Georgia State, developers want The Ted for major project

Georgia State's conceptual plan turns Turner Field into a sports facility for the university.

Credit: Georgia State University

Credit: Georgia State University

Georgia State's conceptual plan turns Turner Field into a sports facility for the university.

Georgia State University and a prominent Atlanta development team want to acquire Turner Field and the sea of parking lots between it and downtown to create a new southern campus for the college and a $300 million mixed-use development that would transform an area threatened by the Braves’ pending departure to Cobb County.

The university wants to convert The Ted into a new 30,000-seat football, soccer and track-and-field stadium and build a new baseball park, academic buildings and green space. A private team led by real estate development powerhouse Carter and Columbia Residential would build private student housing, a mixed-use campus of shops, restaurants, retail and single-family and market-rate apartment homes on a majority of the surrounding area of about 80 acres.

In an exclusive interview with reporters and editors of The Atlanta Journal-Constitution, Georgia State President Mark Becker and the development team outlined a vision for the area south of I-20.

Their plans – at present only a proposal – coincide with Atlanta Mayor Kasim Reed’s recent comments that at least four well-financed development teams have approached the city about the site. The Georgia State-backed proposal also would represent a profound investment in a stadium district that has failed to draw many businesses since the original Atlanta Stadium was built there in the 1960s.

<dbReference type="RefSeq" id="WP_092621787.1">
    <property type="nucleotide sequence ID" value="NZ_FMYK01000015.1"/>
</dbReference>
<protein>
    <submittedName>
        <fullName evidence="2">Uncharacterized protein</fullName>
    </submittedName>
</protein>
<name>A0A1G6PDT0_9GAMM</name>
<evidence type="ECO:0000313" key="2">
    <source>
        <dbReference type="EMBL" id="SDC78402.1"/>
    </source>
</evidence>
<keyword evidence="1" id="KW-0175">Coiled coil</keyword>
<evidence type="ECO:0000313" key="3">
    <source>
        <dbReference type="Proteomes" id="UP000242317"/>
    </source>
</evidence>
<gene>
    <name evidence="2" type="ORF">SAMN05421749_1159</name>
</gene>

“We are focused on the future for the best possible use for Atlanta and honoring the history and tradition of (the Braves and Olympics),” Becker said.

Financing is not yet known, but Becker said increasing student fees isn’t expected to be part of the financial plan.

Becker and officials with Carter and Atlanta-based developer Columbia Residential said they came forward with their plans Wednesday because they had done as much due diligence as they could and wanted surrounding neighborhoods, the city and the city-county authority that owns The Ted to know of their interest. The school and development team also wants to seek guidance from surrounding neighborhoods and determine the next steps in the process to potentially acquire the site.

The project also would create a new baseball stadium for Georgia State in the footprint of the former Atlanta-Fulton County Stadium and preserve the Hank Aaron “wall” that honors The Hammer’s 715th home run.

We want to preserve “the history and tradition of that wall,” said Carter President Scott Taylor, whose group approached Georgia State several months ago. The site also would preserve the Olympic cauldron. He said the team wants to integrate the development into surrounding neighborhoods.

For Georgia State, the project would add potentially 1,200 beds for students and preserve and expand much-needed parking. For the surrounding communities, the project will add fresh retail offerings, restaurants, likely a grocery store, new rental and for-sale housing options and jobs, developers said.

Reed has said he wants the Braves, which plan to play ball in their new Cobb home by the start of the 2017 season, to notify the city whether it intends to exercise options to extend its lease, because the city is ready to act on development proposals.

The lease allows the Braves until Jan. 1, 2016, to officially give notice to the Atlanta-Fulton County Recreation Authority of whether it will exercise its first five-year option.

The Braves’ Turner Field lease expires Dec. 31, 2016. Beyond that, the lease gives the Braves options to extend for four successive five-year periods.

It is unclear what the timeline might be for the authority to sell the property. But Becker said if Georgia State and the development team is successful, they would like to break ground by January 2017.

Read more about this story later today on our premium website,, or in Thursday's print edition of the AJC.